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Tribunal upholds sacking of bureaucrat for false bullying claim

The Australian Public Service has the right to sack bureaucrats who make false bullying claims against their bosses, the Fair Work Commission has found.

The commission has thrown out an unfair dismissal claim by a north Queensland Environment Department employee, who was fired after trying to frame his supervisor as a bully and plotting with a colleague to ''play the indigenous card'' to entrap him.

The case could have repercussions across the public service, which faces a rising tide of bullying complaints and a growing workers' compensation bill for psychological injuries.

Do you know more? Send your confidential tips to ps@canberratimes.com.au.

John Hunter, an executive level 1 officer with the department's indigenous land management program, was sacked in May for multiple breaches of the public service code of conduct in his ''vexatious'' and ''deceptive'' pursuit of his boss, Neil Bensley.

The commission found Mr Hunter began complaining of threatening behaviour by Mr Bensley after the manager asked his subordinate to improve his performance and attendance at work.

The department also alleged, while sacking Mr Hunter, that he made a false claim for workers' compensation for a psychological injury as a result of the alleged bullying.

But the commission made no finding on that aspect of the case, noting it was before the Administrative Appeals Tribunal.

The trouble started in August 2011 when Mr Bensley, who previously worked alongside Mr Hunter, was promoted to executive level 2 and began to insist that Mr Hunter improve his performance.

By the following May, Mr Hunter had compiled a ''grievance document'' running to 100 pages against his boss and set in train the official process to have Mr Bensley investigated under the code of conduct.

But after a long process, the department's professional standards section found Mr Hunter's allegations to be false and vexatious and a counter-investigation resulted in his sacking in May 2013.

In his appeal to the commission, Mr Hunter claimed the Environment Department had not proved its allegations against him, that its inquiries were flawed and that his ''unblemished'' record had been ignored.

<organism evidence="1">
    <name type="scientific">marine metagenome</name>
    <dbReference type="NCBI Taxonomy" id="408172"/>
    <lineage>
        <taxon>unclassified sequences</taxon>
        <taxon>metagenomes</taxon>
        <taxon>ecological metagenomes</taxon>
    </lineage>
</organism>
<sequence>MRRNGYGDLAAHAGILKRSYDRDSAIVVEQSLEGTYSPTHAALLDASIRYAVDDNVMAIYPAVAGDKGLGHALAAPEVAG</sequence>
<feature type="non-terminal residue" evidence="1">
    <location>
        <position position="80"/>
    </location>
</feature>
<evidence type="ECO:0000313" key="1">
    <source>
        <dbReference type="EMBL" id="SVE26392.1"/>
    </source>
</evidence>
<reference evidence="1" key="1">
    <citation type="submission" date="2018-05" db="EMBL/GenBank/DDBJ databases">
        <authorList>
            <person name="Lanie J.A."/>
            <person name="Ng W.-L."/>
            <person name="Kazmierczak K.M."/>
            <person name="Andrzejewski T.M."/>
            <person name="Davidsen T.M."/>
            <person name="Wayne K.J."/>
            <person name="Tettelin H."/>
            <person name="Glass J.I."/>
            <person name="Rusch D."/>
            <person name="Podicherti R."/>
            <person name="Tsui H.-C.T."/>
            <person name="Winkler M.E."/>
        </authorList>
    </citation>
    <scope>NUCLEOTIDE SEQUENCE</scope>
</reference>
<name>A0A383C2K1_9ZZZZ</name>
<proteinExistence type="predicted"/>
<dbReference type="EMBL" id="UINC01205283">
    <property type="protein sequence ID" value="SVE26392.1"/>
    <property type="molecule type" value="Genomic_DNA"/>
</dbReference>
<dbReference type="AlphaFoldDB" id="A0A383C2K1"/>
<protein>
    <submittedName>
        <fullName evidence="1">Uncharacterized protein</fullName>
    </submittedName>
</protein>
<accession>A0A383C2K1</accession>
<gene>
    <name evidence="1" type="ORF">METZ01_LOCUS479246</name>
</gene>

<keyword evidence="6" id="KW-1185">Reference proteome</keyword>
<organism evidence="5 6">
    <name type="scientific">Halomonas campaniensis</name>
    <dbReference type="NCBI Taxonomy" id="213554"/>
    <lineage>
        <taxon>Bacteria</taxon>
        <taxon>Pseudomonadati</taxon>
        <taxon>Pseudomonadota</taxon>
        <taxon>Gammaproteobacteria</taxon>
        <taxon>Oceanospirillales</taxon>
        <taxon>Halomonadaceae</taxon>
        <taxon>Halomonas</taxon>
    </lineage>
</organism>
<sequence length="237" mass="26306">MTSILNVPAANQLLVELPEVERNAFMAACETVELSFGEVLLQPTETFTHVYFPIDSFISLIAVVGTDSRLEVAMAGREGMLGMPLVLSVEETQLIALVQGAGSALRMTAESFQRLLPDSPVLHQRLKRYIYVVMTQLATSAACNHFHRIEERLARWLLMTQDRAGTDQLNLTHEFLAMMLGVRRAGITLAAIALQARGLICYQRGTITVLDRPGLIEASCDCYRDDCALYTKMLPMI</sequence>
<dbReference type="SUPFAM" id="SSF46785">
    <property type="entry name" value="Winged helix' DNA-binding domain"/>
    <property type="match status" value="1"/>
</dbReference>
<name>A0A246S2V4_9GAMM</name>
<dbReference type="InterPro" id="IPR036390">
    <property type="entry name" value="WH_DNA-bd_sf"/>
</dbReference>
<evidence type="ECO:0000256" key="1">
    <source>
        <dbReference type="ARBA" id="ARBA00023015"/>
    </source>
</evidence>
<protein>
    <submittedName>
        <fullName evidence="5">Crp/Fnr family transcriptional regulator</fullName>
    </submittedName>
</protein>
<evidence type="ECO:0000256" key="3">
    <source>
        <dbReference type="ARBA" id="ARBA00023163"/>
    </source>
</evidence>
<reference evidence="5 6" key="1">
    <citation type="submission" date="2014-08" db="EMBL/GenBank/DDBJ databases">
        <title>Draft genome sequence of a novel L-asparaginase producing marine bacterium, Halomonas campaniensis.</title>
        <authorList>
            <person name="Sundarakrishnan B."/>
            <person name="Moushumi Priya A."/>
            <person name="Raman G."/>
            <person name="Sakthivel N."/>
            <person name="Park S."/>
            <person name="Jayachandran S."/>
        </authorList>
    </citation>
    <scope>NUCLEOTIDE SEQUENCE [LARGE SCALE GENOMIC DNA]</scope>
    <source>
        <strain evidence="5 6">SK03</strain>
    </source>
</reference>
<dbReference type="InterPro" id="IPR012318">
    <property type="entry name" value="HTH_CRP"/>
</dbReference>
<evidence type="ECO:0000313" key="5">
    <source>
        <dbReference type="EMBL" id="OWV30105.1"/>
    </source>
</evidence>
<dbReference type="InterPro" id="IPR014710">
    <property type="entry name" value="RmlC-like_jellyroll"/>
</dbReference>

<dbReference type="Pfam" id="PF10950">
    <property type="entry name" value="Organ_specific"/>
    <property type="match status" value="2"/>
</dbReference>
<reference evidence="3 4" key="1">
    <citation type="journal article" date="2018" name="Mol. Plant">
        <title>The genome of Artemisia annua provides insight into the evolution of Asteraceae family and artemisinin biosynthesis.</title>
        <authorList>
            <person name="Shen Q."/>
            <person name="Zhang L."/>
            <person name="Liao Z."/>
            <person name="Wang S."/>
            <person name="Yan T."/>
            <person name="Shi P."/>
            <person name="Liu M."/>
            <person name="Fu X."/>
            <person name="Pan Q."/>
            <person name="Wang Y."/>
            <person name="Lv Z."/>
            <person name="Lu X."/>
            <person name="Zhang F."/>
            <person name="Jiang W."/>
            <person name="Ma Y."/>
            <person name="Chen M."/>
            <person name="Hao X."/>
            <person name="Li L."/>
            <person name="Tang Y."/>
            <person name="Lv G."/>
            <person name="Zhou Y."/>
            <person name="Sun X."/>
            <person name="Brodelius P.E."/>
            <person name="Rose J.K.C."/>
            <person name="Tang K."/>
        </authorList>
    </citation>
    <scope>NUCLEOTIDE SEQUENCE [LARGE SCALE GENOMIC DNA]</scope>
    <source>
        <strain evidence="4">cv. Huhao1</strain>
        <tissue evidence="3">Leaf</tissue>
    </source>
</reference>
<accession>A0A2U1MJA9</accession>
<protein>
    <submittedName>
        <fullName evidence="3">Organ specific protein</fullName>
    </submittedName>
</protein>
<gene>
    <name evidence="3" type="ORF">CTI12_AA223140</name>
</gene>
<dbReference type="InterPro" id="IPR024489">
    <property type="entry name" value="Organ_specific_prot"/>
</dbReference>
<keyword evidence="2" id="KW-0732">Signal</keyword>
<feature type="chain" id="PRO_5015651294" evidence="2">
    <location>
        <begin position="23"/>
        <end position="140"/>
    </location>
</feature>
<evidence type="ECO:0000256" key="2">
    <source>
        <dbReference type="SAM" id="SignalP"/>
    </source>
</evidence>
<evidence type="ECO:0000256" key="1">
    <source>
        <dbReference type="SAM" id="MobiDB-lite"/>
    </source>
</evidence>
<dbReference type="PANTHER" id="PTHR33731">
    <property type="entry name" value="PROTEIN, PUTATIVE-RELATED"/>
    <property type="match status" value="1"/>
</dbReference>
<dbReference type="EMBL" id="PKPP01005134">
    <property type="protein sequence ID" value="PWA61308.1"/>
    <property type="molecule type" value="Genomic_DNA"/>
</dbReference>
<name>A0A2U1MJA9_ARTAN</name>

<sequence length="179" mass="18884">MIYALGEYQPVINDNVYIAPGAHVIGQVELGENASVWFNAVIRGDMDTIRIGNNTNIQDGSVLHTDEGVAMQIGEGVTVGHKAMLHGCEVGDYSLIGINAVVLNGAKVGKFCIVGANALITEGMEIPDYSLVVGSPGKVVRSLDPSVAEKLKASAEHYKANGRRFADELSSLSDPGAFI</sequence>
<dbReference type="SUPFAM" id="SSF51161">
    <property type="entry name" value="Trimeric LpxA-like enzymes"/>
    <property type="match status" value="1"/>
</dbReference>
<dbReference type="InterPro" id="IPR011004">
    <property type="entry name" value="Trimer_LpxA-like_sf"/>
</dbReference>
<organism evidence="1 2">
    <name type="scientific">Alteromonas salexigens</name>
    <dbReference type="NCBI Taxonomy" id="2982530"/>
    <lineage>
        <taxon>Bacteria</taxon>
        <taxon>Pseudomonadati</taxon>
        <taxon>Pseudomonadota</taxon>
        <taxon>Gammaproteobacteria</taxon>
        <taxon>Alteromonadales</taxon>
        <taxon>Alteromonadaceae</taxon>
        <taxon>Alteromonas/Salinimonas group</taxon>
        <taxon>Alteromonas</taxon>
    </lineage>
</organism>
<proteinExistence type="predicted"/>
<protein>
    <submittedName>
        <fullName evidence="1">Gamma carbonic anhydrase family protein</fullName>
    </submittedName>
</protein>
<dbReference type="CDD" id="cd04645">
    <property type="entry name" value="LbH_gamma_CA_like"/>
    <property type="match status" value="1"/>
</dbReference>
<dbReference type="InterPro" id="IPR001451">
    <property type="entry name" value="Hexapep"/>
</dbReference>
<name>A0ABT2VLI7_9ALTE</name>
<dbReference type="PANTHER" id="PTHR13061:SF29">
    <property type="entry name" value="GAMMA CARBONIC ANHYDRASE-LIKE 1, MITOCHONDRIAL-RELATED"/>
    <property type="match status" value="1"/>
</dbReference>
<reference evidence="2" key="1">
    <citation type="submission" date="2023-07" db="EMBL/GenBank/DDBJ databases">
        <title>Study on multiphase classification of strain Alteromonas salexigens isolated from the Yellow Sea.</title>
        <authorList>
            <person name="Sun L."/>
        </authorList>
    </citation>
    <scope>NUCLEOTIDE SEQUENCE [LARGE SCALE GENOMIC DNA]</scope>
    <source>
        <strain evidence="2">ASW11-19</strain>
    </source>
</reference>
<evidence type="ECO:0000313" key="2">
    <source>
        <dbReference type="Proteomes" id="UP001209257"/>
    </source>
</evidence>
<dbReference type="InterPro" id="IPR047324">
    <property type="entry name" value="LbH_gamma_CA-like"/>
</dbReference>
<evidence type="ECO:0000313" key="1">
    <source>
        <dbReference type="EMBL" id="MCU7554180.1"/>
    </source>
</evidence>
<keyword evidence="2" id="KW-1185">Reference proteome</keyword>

He also complained that he had not been allowed to use witness statements from two colleagues, including one who had also been sacked for misconduct, who would also allege bullying by Mr Bensley.

But commissioner Paula Spencer rejected those arguments and found Mr Hunter and his two colleagues had colluded to have their boss removed from his job.

The most damning evidence of efforts to ''entrap'' Mr Bensley was an email from Mr Hunter to co-worker Dave Thompson, who was also sacked.

''It's deadly, now we can really play the Indigenous card bros,'' Mr Hunter wrote. ''LOLs … put on your seat belt cos we going for a ride lol.''

Ms Spencer found Mr Hunter's allegations were without merit, that the personality clash between the two did not justify the ''fabricated'' bullying allegations, and the Environment Department was justified in sacking its employees.

27 comments

  • Hardly seems unreasonable that those who make up lies shouldn't be punished. Wastes valuable time, creates difficulties for the accused and most importantly puts a cloud over anyone who has a genuine grievance.

    Commenter
    Boy who cried wolf
    Date and time
    December 13, 2013, 7:00AM
    • Experienced this first hand.

      Took a job in the public sector a few year ago. Had an employee that had multiple complaints against him. He was under performing in his role, failed to meet any deadlines, came in late and left early.

      I pulled him aside to explain his actions are noticed and he needs to improve. It wasn't even an official warning or anything. I wanted to make him aware of his actions and the possible consequences. He got aggressive and stormed off. Next day he contacted HR and said I was bullying him. HR opened an official investigation, found I wasn't at fault but I was no longer allowed to talk to him despite still having him in my team.